la voluntad de los objetos
“This notion of art as the ‘joy of energy’ is exemplified in Abraham Cruzvillegas’ work”. Tom Morton, Frieze.
In La voluntad de los objetos Abraham Cruzvillegas states: “Each artist proposes and constructs their own methodologies, rules, laws, and orders, which probably in most cases are and will continue to be based on a set of subjective and indecipherable contradictions, the latter called by some ‘praxis’”. The richness of Cruzvillegas’ work lies in these contradictions and ruptures: in risk. If anything characterizes his work, it is the implicit risk of formal and temporal expansion. The imminent risk in the capacity of the artist, in the words of Jimmie Durham, to meld in his work the three times (past, present and future) and to dissolve the borders between disparate artistic disciplines (photography, cinema, music, two dimensional work, sculpture, installation, performance, theater, writing), to generate a discourse that coheres, that gestates and grows, that moves forward in the face of doubt, to find a kind of lighthouse towards which to focus his efforts as he constructs his identity.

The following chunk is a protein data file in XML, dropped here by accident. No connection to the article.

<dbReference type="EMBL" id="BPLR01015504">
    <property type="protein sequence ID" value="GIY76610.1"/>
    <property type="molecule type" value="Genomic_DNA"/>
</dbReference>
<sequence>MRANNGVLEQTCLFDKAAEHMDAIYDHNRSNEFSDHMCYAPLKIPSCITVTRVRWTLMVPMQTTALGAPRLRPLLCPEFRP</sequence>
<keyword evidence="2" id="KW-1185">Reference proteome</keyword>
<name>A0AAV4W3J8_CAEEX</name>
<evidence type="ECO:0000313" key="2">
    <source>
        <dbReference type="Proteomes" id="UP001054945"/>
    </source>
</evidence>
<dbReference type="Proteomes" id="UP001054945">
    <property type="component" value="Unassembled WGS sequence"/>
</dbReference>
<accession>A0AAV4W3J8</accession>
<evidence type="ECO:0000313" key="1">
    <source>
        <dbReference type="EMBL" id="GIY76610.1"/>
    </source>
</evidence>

The main axis of Cruzvillegas’ work is centered around his “Autoconstrucción” project, which has developed through installations and exhibitions that have taken place all over the world. Less well known —but no less important— is his role as a writer. Cruzvillegas builds his texts from the living will of objects, using a unique and personal tone derived from his fascinating approach to culture – which he understands in its broadest and most flexible sense. Abelardo Barroso, The Bodysnatchers or Rigo Tovar; Joseph Conrad, John Gray, Günter Grass or Antonin Artaud; Tin Tan, the Espectro de Ultratumba or Ray “Boom Boom” Mancini; Rainer Werner Fassbinder or Pier Paolo Pasolini —and to conserve space, we have left out hundreds of other artists that influenced him, including the anonymous characters he grew up with in his neighborhood, where he observed “how human activity produces form”. All of these influences come together to form a vibrant language, one that teaches as it learns, and, in the manner of Jacques Ranciére’s ignorant teacher, shows us how to see the world with new eyes.
editorial sexto piso, 2014
mexico city, mexico
15 x 23 cm